This was one of three disparaging reports from the grand jury this year on the district. The two prior reports covered the district's problems with fiscal mismanagement and construction contracting procedures.
Among alleged problems listed in the 37-page report are a lack of documentation for back overtime pay, inaccuracies and false certifications in state grant applications, improper transferring of district funds and approval of financing with excessive interest and fees.
Superintendent Samuel Johnson, Jr., who is retiring at the end of the month, said the district and its legal counsel are in the process of reviewing the report.
"We need some time to absorb this report," he said.
Trustee Marcia Cohn-Lyle also said she needed more time to review the report as well before commenting on specific issues.
"There were a lot of recommendations made, and we will try to follow through with them," she said.
One of the problems described in the report could cost the district millions in penalties from the state, according the grand jury.
It says in April 2001, the district had inaccuracies and false certifications in a grant application for state bond money to pay for construction at Aragon, Burlingame, Hillsdale and Mills high schools. In order to receive state bond funding, a school district must certify to the State Office of Public School Construction that it has entered into binding contracts for 50 percent of the work shown in the plans. According to the grand jury, the district's former chief business officer told the state in applications that it had entered into the required contracts. But later audits by the state board revealed this was false information.
Now the district may have to forfeit state funds, pay penalties exceeding $2.8 million and $100 hourly charges for reexamining previous applications, and lose the right to self-certify future applications.
The grand jury recommended the district create better policies for applying for grants so things like thisdon't happen in the future.
The report also outlined problems the grand jury found with documentation supporting more than $88,000 in back overtime pay for the former executive assistant, who continues to do contracting work for the district.
According to the report, the district's counsel told the trustees that they had to pay back overtime to the executive assistant as long as it could be documented. This would include daily records of hours worked. However, the grand jury said it was not given this documentation after numerous requests.
The jury recommended the district ask its attorney about the legality of the agreement with the assistant, which was made when Tom Mohr was superintendent, as well as a review of the overtime payments to determine their adequacy.
Furthermore, they suggested the district review its compliance with labor laws pertaining to relationships with administrative employees, and establish better policies for consultant agreements.
Craig Childress, president of the San Mateo Union Teachers Association, said he found this information about the consultant "unnerving."
It speaks to the action and nefarious activity that's gone on in the district," he said. "It's troubling to think that something like that can go on and be presented to the board as something legitimate."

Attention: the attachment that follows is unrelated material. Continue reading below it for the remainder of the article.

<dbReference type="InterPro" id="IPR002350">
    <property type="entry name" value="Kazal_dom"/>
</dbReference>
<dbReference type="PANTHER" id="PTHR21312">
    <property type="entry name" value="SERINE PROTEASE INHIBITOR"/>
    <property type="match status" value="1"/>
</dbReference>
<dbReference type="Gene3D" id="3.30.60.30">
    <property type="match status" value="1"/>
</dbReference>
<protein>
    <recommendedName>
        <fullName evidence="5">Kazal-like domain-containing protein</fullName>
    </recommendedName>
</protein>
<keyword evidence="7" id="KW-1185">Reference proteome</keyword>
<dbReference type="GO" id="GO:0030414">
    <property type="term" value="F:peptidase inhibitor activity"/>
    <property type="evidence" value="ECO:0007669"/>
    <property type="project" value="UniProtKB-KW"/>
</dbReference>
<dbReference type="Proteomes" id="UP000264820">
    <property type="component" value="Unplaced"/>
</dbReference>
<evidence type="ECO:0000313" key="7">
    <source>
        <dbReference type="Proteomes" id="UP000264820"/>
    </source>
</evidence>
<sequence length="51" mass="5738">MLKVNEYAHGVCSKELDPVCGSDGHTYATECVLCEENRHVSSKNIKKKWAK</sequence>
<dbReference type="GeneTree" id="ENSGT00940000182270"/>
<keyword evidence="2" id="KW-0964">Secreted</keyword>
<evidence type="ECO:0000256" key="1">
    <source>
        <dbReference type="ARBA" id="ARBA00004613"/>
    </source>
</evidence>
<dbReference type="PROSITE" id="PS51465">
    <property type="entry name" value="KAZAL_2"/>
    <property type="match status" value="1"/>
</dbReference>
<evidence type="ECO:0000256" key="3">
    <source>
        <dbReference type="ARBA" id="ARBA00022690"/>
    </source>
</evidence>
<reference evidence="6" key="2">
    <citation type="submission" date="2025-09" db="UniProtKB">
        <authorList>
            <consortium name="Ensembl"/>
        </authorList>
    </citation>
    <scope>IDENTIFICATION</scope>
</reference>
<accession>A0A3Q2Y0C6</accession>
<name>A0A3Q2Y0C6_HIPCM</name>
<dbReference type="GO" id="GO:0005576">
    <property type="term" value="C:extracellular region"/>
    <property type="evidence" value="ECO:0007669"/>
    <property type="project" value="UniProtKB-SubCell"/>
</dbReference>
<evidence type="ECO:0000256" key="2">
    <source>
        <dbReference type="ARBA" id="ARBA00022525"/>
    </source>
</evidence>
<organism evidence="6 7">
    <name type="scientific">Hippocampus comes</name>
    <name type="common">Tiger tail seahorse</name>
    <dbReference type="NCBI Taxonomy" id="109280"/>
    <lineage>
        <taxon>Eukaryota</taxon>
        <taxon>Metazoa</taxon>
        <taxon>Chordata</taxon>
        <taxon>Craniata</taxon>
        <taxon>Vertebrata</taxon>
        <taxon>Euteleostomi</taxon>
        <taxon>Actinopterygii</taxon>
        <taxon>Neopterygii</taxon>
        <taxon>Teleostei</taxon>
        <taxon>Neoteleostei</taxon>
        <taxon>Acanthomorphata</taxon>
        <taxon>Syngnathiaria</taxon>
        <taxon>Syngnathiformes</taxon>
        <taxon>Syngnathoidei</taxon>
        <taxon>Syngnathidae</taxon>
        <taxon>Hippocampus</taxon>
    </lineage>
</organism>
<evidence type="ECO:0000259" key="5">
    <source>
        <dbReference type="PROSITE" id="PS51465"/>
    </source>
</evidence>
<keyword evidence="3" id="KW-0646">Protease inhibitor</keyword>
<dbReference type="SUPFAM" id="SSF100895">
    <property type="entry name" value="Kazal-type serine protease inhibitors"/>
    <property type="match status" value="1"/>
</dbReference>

Another problem focused on in the report involved the district's accounting practices. In 2006, after the San Mateo High gym suffered water damage, the district transferred $1 million from its building fund to the general fund to pay for the damage. This is legal as long as the money is paid back to its original fund. But the grand jury could find no evidence that the money was ever returned to the fund.
Trustees interviewed by the grand jury were unaware of these interfund transfers, and district staff said they appeared as line items in the budget approved by the board.
The grand jury recommended the district repay the money to the building fund and ensure that all future interfund transfers are properly authorized by the board. Furthermore, it suggested the board establish better policies for issues related to interfund loans.
The report went on to criticize the board for taking out loans for construction that resulted in excessive interest and fees. Furthermore, it states that the superintendent and chief business officer erroneously certified the district's financial situation so they could receive these loans.
In light of these problems, the grand jury recommended the board receive more education in school district finance and accounting.
Superintendent Johnson said a majority of the board members have received finance training, and the district's staff does advise them on issues.
The grand jury report says if the board had not made all of these financial mistakes, it might have been able to pay the salaries of the 16 teachers and 36 classified staff who were laid off last fall.
Childress agrees that the teachers are not the source of the district's financial woes. The district and teachers spent months bumping heads over medical benefits in their contract. They finally came to an agreement last month essentially giving the teachers the health care package they demanded.
"In a nutshell, it's really validating our position that the teachers' health care cost is not what's draining the district financially," he said.
Staff writer T.S. Mills-Faraudo covers education. She can be reached at (650)348-4338 or firstname.lastname@example.org.